You ever read any Greek mythology? No? O.K., then have you ever seen the movie 300? Mythology is kind of like that, except instead of Gerard Butler sexily kicking a guy down a well, there’s bestiality and lots of complicated riddles. It took humans a long time to invent mini-golf, so for like 10,000 years reciting tall tales was the best way to spend a weekend.

In ancient Greece, myths weren’t just about entertainment. They were also a crucial educational tool for a largely illiterate society. Can’t read a book but want to know why the sun goes away at night? There’s a myth for that. And where do echoes come from? Why, horny nymphs, of course! Everyone who’s ever heard a myth knows that one.

The Greek myth I’ve been thinking about lately doesn’t explore the incalculable machinations of the cosmos, and it doesn’t attempt to explain earthly phenomena. It’s not much of a morality tale, which is surprising given its proximity to that jolly old toe-tapper, “pushing a rock up a hill forever because you don’t want to die.” No, the fantastical fable that’s been on my mind is about something simpler than Sisyphus, and perhaps crueler. It’s about being thirsty.

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As the story goes, Tantalus, son of Zeus and Pluto, fell out of the gods’ favor. There are competing explanations as to why: Either he stole ambrosia from heaven and served it to mortals, or he couldn’t keep the gods’ secrets, or he killed off his own son to test their powers of observation (as one does). As punishment, Tantalus got a one-way ticket to Hades. Fruits hanging overhead were always just out of reach, and every time he bent to drink the water that surrounded him, it dissipated. This is not a good way to spend eternity.

I was thinking about Tantalus not because I’m a big time weirdo who likes to sit in the dark and dream up metaphysical torture methods while atonally plucking a violin — which is totally fine if that’s what you’re into, by the way — but because I was reading about Dogfish Head’s SeaQuench Ale. In defiance of common sense and nutritional science, this beer is apparently imbued with hydrating qualities.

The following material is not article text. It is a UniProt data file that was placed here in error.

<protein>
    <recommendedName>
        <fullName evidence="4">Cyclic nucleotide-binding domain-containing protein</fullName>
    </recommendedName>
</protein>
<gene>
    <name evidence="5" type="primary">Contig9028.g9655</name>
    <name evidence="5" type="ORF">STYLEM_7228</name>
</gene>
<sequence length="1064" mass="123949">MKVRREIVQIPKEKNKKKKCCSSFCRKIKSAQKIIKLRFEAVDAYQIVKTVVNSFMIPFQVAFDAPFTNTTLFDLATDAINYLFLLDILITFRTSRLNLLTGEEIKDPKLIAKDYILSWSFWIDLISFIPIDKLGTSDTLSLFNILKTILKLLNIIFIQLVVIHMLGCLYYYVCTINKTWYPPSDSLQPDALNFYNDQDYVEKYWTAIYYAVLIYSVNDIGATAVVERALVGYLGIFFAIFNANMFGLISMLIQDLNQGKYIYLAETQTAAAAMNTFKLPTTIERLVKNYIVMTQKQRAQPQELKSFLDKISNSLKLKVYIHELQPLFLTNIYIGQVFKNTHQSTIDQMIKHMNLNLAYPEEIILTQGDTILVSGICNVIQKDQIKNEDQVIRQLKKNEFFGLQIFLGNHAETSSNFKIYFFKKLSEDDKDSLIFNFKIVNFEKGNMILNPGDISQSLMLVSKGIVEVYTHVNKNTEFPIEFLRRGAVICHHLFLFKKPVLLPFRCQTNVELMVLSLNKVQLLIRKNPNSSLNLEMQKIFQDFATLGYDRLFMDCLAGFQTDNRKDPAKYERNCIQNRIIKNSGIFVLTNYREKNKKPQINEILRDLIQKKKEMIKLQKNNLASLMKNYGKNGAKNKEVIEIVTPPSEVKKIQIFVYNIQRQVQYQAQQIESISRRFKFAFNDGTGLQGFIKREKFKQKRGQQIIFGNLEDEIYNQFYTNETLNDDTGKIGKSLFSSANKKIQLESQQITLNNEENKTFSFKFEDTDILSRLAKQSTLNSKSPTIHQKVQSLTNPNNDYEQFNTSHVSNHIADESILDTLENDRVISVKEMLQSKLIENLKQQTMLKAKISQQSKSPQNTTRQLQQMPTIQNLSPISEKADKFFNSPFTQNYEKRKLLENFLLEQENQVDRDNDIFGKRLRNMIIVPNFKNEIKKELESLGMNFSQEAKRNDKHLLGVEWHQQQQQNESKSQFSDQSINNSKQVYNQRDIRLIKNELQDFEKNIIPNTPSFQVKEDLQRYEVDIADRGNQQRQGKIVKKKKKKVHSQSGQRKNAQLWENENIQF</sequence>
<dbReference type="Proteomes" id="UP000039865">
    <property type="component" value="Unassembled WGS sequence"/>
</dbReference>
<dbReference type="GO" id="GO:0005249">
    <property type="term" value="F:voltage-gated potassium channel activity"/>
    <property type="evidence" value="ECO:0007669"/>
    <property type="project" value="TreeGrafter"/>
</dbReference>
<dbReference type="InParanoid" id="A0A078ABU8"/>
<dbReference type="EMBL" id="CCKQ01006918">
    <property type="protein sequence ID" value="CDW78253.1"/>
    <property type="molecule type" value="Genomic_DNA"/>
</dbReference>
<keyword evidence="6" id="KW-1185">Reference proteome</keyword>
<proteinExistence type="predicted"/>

How could this be? Part of the reason drinking beer is so great is because alcohol is an intoxicant. (It also tastes good, gets stuck in your beard and makes you look tough.) Alcohol inebriates by dehydration — your body recognizes a foreign substance and promptly throws some water on it, thereby causing you to urgently expel all liquids at the nearest porcelain throne or sports arena trough. Do that enough times, and you can goof up your kidneys, or just find yourself with a classic hangover.

I mean, I think that’s pretty much how it goes. I’m not a doctor. I barely even know any doctors. If you have any pressing questions about curing hangovers or other maladies, please consult a licensed medical practitioner, or proceed to your local McDonald’s Fast Food Hamburger Restaurant in an orderly fashion.

SeaQuench Ale aims to evade all M.D.- and Mickey D-related needs by eschewing the sugar and booze that characterizes most beer for salt, citrus, and a relatively small proportion of alcohol. Could the resulting beer actually be less dehydrating? Or would we drinkers remain modern-day Tantaluses, forever attempting to quench our eternally renewing thirst? I bought some SQA and attempted to figure it out.

On Hydration

Dogfish Head isn’t purporting to hook its customers up to an IV full of saline; it’s just saying, hey, maybe you won’t feel all squished up like roadkill after drinking this beer flavored with salt and citrus. It’s a modest goal, but I think they succeed at it. With Sea Quench Ale, I wasn’t getting dry and drowsy. I didn’t have a cottonmouth situation to deal with. I drank a couple during the day and didn’t have to mosey on over to the couch. I didn’t get a headache. All in all, that’s not too shabby, right?

On Quenching Thirst

Why is beer pitched as “refreshing,” ever, to anyone? I don’t drink beer to refresh my palate. I don’t drink it in order to stop being thirsty. If I want to simultaneously drink beer and quench my thirst I will, appropriately enough, grab both a beer and a glass of water. Drinking a beer to quench your thirst is like eating a burger because your throat itches.

Still, I will say that my mouth feels wet after drinking Sea Quench. While other beers can leave me dry, the mouthfeel of SQA might be described as “moist”. And by God, I think that means it’s a quencher.

On Taste

Ultimately, a beer has to taste good if you want people to drink it. And SeaQuench? I give it an 8 out of 10. I would gladly stand in a pool of it for all eternity, and have a falcon peck it out of my liver each day, and roll a big keg of it up a hill in Hades. In the meantime, during this lifetime it’s like 10 bucks at the store, so I’ll probably just drive over and buy some.